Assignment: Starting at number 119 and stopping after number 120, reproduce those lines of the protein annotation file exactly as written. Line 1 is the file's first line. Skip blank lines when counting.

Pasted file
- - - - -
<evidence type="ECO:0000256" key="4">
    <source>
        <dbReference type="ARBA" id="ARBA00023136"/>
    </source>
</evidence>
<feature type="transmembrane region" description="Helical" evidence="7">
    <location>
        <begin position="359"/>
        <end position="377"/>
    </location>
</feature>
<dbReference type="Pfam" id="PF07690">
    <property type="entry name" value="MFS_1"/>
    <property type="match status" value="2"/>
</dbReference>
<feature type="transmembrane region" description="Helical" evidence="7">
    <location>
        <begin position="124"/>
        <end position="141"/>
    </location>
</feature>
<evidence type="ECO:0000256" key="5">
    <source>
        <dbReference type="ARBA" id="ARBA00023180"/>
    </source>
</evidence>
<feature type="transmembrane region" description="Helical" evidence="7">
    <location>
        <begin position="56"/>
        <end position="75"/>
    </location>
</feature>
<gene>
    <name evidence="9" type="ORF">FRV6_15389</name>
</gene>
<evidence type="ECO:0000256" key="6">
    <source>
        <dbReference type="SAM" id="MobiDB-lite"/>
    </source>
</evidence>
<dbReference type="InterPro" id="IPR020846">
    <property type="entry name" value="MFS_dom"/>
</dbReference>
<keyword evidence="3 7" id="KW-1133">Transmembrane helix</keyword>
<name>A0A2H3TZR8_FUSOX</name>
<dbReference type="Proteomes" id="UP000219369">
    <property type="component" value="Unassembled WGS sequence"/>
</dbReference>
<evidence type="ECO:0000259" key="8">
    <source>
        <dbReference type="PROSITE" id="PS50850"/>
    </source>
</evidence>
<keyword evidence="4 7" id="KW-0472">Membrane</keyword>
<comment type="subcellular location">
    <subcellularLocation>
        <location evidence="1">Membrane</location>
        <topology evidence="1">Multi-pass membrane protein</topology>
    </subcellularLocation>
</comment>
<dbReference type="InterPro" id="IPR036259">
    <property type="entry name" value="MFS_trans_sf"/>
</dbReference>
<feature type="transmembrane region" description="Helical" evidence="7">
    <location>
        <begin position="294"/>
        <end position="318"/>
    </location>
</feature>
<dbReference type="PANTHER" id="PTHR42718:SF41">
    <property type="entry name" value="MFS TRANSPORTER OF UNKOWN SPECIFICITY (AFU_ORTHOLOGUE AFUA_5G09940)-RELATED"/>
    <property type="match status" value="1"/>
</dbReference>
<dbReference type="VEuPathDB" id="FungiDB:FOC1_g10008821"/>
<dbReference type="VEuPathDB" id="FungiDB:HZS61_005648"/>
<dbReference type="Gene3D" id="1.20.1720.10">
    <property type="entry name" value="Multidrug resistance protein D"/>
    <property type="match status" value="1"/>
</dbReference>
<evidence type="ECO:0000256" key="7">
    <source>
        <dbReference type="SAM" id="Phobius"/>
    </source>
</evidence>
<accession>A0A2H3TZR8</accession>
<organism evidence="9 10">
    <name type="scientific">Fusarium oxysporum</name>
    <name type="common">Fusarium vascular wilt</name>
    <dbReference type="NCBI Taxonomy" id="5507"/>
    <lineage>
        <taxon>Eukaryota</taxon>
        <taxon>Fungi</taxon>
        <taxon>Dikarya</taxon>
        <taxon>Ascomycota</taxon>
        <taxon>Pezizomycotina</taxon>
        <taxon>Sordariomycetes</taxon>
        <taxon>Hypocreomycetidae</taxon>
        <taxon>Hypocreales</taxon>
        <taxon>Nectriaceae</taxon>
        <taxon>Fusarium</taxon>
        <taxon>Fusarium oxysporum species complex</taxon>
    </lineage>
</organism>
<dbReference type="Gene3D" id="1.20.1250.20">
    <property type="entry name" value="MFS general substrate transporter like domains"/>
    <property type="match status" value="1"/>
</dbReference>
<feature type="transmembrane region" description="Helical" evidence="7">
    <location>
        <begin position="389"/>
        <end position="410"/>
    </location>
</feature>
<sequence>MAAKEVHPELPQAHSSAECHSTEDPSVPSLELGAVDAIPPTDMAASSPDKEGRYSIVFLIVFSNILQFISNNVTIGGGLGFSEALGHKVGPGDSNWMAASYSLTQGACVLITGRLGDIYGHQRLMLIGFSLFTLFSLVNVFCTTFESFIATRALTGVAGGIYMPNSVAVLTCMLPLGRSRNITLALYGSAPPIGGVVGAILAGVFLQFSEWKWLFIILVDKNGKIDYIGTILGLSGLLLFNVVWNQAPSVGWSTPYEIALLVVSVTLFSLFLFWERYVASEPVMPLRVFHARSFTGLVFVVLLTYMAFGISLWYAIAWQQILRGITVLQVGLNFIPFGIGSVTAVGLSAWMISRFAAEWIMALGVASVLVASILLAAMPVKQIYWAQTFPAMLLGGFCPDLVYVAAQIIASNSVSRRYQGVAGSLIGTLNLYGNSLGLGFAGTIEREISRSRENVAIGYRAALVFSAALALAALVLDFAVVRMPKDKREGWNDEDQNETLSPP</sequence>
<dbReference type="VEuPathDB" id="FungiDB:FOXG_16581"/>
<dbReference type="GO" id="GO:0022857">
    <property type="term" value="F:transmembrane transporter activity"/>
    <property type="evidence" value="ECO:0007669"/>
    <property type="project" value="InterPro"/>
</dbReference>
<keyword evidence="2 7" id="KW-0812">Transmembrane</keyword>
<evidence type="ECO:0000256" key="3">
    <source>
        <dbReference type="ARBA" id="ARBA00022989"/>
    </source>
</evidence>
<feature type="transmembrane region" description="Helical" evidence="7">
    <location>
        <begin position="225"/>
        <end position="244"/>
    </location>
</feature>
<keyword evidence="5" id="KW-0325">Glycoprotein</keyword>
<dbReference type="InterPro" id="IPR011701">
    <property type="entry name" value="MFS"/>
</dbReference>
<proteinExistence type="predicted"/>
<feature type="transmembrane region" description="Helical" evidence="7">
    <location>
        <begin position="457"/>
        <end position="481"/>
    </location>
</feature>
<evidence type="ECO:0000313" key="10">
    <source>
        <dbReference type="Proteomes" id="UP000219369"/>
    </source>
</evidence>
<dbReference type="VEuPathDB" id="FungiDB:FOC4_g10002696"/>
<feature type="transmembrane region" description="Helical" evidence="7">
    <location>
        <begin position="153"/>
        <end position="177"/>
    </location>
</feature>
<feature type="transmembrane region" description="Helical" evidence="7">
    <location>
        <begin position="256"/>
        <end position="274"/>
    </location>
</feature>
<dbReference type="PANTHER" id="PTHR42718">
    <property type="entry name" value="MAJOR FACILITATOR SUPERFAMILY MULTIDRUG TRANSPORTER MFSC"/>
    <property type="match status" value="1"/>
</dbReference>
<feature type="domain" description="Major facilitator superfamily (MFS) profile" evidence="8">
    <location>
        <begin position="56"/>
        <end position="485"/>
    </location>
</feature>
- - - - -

    <property type="project" value="InterPro"/>
</dbReference>